Thinking of buying a star? Read this first!

A simple internet search for “buy a star” will produce a host of websites promising you the deeds to a star. Of course, you’ll never be able to visit your star but the idea of owning one and being able to point to these divine spots of light is enough to fund a whole industry of star sellers. Usually, you will be sent a bunch of leaflets, photos and information relating to your star. They even send you the coordinates of your star, should you choose to look for it.

That’s where, among others, the International Astronomical Union comes in. They regularly get people asking for help buying or locating “his/her” star. They can probably help you locate the star itself but they have some bad news attached:

The IAU frequently receives requests from individuals who want to buy stars or name stars after other persons. Some commercial enterprises purport to offer such services for a fee. However, such "names" have no formal or official validity whatsoever. Similar rules on "buying" names apply to star clusters and galaxies as well. For bodies in the Solar System , special procedures for assigning official names apply (see the IAU theme "Naming Astronomical Objects"), but in no case are commercial transactions involved.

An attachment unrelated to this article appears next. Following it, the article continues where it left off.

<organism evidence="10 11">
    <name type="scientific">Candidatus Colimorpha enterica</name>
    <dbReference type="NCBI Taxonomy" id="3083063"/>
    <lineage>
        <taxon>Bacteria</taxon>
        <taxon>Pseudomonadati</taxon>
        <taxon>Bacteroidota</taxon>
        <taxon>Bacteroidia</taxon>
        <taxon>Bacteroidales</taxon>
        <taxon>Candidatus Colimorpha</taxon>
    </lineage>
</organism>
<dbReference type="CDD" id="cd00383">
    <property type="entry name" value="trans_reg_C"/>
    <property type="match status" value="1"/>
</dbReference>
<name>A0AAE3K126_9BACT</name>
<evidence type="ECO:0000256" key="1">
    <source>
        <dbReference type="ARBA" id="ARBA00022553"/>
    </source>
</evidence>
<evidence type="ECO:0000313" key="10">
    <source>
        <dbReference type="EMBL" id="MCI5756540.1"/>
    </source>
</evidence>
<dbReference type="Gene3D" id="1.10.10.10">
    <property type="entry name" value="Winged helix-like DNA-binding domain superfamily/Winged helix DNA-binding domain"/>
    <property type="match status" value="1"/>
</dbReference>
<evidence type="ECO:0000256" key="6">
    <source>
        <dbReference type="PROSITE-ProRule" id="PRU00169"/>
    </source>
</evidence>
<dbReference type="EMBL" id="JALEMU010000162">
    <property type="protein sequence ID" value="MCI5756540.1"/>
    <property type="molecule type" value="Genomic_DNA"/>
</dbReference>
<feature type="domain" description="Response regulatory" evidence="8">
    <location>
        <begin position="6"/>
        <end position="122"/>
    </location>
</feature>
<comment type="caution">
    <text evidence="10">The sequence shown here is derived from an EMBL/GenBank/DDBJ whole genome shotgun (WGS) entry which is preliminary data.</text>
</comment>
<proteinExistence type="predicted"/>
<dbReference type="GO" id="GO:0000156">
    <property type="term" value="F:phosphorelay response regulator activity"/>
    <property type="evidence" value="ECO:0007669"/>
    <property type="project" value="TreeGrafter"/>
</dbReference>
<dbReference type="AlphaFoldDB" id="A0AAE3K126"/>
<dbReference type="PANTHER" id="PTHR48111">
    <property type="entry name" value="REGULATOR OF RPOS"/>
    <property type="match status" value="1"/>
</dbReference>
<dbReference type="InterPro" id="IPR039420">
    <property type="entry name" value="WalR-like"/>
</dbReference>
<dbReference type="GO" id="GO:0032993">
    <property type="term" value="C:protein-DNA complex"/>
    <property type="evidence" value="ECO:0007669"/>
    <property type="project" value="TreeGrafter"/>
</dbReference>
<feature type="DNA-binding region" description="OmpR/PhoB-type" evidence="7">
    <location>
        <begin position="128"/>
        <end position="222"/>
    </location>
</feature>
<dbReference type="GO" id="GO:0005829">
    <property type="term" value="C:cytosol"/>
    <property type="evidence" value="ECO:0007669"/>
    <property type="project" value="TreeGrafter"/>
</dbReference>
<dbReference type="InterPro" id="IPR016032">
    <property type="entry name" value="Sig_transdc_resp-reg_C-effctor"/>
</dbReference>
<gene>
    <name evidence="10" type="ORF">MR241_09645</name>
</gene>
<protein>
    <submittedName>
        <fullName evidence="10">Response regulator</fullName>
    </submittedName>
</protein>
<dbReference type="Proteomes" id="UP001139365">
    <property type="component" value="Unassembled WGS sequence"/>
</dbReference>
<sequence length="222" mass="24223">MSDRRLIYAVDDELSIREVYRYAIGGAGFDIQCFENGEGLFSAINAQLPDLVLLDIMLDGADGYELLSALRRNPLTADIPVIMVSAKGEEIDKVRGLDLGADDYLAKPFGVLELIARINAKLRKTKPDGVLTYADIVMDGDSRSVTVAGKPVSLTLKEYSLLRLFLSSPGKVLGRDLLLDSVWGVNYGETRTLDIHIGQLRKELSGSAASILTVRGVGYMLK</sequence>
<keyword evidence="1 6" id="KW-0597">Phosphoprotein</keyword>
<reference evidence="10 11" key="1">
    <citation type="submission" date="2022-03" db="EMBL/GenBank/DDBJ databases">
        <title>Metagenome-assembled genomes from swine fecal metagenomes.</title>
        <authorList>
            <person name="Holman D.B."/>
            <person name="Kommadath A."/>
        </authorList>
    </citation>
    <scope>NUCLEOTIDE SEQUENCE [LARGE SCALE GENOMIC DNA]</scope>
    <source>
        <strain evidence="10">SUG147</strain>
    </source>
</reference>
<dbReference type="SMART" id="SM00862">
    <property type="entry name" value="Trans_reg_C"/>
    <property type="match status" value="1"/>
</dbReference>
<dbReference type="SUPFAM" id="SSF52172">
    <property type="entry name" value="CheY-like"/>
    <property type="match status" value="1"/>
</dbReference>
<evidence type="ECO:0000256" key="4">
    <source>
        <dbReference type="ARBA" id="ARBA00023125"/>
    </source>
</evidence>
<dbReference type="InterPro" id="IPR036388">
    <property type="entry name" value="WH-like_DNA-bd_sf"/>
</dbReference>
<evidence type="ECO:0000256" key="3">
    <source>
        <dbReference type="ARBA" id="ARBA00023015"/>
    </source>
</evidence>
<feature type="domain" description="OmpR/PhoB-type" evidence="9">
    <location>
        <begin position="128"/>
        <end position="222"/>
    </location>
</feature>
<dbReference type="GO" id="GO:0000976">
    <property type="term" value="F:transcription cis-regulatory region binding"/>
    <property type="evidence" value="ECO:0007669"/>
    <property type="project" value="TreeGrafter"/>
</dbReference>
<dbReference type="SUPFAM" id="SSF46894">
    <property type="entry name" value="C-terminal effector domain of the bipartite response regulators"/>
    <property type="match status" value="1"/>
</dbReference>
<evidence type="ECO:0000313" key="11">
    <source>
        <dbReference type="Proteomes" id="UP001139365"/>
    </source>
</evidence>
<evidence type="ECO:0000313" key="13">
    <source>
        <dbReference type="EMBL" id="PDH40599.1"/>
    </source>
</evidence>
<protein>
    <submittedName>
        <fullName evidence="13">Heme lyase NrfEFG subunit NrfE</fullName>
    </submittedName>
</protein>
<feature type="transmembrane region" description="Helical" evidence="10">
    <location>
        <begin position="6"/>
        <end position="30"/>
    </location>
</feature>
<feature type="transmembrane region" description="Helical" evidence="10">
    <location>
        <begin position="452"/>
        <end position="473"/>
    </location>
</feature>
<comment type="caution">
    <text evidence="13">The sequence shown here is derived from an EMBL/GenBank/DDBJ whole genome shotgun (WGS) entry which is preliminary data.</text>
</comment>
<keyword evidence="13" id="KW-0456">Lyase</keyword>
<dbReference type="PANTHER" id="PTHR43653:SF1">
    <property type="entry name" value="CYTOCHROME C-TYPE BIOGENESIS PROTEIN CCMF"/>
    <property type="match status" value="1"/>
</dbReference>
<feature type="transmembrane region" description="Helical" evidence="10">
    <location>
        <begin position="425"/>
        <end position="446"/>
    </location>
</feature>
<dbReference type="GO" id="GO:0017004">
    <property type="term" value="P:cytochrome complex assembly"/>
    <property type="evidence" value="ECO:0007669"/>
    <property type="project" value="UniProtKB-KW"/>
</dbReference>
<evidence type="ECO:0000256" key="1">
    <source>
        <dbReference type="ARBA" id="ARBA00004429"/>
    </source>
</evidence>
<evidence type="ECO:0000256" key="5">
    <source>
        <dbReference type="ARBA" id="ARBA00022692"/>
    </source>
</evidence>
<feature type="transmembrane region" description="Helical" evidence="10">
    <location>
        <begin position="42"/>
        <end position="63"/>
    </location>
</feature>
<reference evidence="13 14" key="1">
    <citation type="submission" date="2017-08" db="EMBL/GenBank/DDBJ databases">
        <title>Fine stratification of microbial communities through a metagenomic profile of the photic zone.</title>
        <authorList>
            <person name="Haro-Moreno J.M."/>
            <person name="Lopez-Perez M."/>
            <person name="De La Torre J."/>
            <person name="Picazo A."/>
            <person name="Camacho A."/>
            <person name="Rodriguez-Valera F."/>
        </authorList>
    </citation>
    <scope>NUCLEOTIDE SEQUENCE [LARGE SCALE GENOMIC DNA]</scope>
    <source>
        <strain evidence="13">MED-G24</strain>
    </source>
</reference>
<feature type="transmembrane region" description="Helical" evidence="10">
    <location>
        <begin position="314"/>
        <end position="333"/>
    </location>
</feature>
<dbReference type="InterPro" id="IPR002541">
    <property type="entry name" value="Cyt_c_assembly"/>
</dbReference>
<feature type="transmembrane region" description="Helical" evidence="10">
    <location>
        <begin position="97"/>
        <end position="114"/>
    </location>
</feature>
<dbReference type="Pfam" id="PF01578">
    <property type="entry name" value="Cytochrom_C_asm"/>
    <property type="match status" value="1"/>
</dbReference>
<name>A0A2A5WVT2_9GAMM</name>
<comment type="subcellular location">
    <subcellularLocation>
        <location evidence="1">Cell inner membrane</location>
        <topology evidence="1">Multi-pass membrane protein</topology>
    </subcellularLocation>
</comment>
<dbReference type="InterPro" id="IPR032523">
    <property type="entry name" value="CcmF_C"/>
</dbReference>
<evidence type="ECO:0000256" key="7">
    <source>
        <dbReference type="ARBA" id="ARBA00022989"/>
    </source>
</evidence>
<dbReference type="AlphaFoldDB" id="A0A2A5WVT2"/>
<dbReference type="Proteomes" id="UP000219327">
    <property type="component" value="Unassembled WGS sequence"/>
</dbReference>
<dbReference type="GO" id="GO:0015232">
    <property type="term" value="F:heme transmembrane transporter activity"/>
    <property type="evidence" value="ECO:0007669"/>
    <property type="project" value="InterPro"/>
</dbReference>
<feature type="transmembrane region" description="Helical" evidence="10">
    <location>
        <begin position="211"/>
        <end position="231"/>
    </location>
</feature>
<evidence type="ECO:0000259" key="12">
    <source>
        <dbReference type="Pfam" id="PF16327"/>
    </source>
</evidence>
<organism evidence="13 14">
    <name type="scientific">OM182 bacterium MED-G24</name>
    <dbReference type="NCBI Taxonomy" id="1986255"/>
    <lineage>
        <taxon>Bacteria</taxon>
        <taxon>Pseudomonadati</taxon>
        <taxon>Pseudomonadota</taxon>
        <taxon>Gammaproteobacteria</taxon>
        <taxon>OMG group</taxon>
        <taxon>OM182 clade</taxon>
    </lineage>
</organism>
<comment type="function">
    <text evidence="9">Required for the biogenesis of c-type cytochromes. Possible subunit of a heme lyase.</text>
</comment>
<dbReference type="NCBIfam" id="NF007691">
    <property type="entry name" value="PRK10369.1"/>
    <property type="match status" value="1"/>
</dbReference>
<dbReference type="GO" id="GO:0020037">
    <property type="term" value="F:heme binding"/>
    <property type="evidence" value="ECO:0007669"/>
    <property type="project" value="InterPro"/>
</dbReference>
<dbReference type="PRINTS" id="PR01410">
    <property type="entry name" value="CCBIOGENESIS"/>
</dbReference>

To put it simply, the “Star Deeds” are worth less than the paper they are printed in. No doubt the same stars have been sold numerous times. There are an infinite number of stars in the universe but only around 9,000 visible stars (which are the ones consumers are after).

This isn’t anything new. Star salespeople have been around for a long time and so has the knowledge that the stars are not for sale, and yet business has never been better.

Is it illegal? Perhaps not. If you read through the small print of the star seller’s website they may admit to it, albeit indirectly. One of the biggest “star sellers” explains your star will be added to their ‘unique star registry’. This sounds official but you or I could create our own star registry. They also state it should be treated as a novelty gift. A strange gift, right? Surprise, here’s a star I bought you but you don’t own! If the emphasis is on ‘novelty’ then I think funnier to write the deeds yourself!

Have you fallen for it?

Well, it’s really not the end of the world. It’s a thoughtful and loving gesture and, hey, you may as well call it your star. No one else is there (as far as we know!).

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